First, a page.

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Key Takeaways: AJPW ‘Jr. Battle of Glory 2018’



This year’s Jr. Battle of Glory took place over nine shows between February 13 through February 25. Only four shows have been released, the opening and closing nights being the most important. If your only experience with Japanese tournaments is the G1 Climax, don’t go in expecting the same style. Most matches are extremely short (majority under ten minutes, many under five) with guys trying to hit their finish quick. The time limit is set at twenty minutes and only two managed to hit that length.

The Winner: Shuji Kondo
The 2018 Jr. Battle of Glory was the return of Shuji Kondo. He was a part of the 2013 All Japan exodus, lead by Keiji Mutoh, to form Wrestle-1. Kondo hadn’t set foot in an AJPW ring for nearly five years and not only did he take part in the tournament, he won. His opponent in the finals was Koji Iwamoto, last year’s winner of this tournament. Iwamoto is someone you can clearly see as a future star of All Japan. He demands attention each time he steps in the ring. Their finals match was one of the highlights featured in the tournament although the winner can be seen as a questionable call in terms of booking.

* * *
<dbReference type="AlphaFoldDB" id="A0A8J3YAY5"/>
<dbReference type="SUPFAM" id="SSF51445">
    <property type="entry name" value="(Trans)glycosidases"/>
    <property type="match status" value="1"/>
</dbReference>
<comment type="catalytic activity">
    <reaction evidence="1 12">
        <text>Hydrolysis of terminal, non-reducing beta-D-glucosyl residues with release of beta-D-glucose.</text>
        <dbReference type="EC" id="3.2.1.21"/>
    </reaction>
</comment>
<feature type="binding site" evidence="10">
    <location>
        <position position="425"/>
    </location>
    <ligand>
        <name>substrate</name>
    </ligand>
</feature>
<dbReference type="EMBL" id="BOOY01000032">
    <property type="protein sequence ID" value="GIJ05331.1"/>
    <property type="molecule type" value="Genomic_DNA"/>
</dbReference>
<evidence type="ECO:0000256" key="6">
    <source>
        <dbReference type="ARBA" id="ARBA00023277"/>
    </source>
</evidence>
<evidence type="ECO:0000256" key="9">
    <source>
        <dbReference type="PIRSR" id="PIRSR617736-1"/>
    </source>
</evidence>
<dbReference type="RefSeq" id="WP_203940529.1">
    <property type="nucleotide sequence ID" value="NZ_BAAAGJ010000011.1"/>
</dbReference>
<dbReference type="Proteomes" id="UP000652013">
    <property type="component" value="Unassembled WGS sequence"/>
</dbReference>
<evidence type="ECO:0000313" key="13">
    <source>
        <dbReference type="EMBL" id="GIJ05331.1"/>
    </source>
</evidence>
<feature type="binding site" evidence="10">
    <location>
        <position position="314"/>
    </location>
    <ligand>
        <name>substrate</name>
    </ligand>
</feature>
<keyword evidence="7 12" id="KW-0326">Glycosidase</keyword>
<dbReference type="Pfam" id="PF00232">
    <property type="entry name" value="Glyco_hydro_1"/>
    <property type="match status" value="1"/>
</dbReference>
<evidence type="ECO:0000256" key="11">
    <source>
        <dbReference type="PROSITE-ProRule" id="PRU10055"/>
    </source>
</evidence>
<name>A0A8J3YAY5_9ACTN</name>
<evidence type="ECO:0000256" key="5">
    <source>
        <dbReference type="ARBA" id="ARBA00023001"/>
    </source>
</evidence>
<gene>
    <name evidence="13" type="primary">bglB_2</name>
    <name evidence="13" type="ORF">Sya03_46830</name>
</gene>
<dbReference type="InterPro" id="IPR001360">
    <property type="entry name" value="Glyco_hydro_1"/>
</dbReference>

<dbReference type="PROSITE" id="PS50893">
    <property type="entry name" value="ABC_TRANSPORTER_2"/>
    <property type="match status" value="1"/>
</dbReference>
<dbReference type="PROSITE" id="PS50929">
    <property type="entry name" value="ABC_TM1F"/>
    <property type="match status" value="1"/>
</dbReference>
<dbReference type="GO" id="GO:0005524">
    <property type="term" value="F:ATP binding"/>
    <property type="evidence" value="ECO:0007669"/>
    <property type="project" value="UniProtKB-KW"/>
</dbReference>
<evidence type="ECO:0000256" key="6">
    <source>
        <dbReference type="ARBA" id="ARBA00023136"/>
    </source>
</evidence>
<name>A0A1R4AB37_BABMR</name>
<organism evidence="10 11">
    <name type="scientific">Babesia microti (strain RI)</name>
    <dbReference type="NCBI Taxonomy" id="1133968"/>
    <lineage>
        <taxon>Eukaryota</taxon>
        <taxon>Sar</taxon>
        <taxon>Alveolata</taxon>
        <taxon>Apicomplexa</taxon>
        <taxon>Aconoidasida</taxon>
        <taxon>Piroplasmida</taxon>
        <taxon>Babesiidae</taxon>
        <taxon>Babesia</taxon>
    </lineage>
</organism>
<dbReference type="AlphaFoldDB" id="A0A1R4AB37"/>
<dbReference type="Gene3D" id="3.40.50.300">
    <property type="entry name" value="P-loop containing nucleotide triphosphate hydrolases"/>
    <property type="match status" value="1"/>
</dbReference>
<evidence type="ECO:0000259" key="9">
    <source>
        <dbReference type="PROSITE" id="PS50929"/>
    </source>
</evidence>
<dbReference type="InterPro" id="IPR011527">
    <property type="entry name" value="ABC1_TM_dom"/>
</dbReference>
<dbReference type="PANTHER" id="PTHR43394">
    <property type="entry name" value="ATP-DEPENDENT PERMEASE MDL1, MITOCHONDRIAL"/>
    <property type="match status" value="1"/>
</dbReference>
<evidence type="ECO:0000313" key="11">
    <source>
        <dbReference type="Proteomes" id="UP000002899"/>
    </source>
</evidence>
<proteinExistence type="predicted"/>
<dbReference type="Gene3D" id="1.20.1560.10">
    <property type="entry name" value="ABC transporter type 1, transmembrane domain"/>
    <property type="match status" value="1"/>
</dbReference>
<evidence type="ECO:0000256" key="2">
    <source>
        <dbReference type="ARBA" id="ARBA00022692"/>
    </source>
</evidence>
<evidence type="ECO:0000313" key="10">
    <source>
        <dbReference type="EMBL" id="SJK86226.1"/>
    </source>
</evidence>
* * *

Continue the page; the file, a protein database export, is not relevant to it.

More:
Elevated Performer: Yusuke Okada
– Despite only one of his tournament matches making tape, Okada made his presence known. He was the opening match and defeated Keiichi Sato in under five minutes. This was his only win on the tour but it’s evident that he’s a raising star in All Japan. He has upgraded his gear and changed his hair style, now looking like a legitimate star in the making.

Other Notes
– If you’re interested in checking out the tournament for the first time and see the name TAJIRI, run the other way. You may be familiar with The Japanese Buzzsaw but his performances should be avoided at all costs. Instead, focus on names like Koji Iwamoto, Kotaro Suzuki, Soma Takao, Yusuke Okada and Atsushi Maruyama

Robert McCauley hasn't missed an NJPW show since the launch of NJPW World. Always be on the look out for his reviews where he shares results and gives his honest opinions on the goings-on of New Japan Pro-Wrestling.

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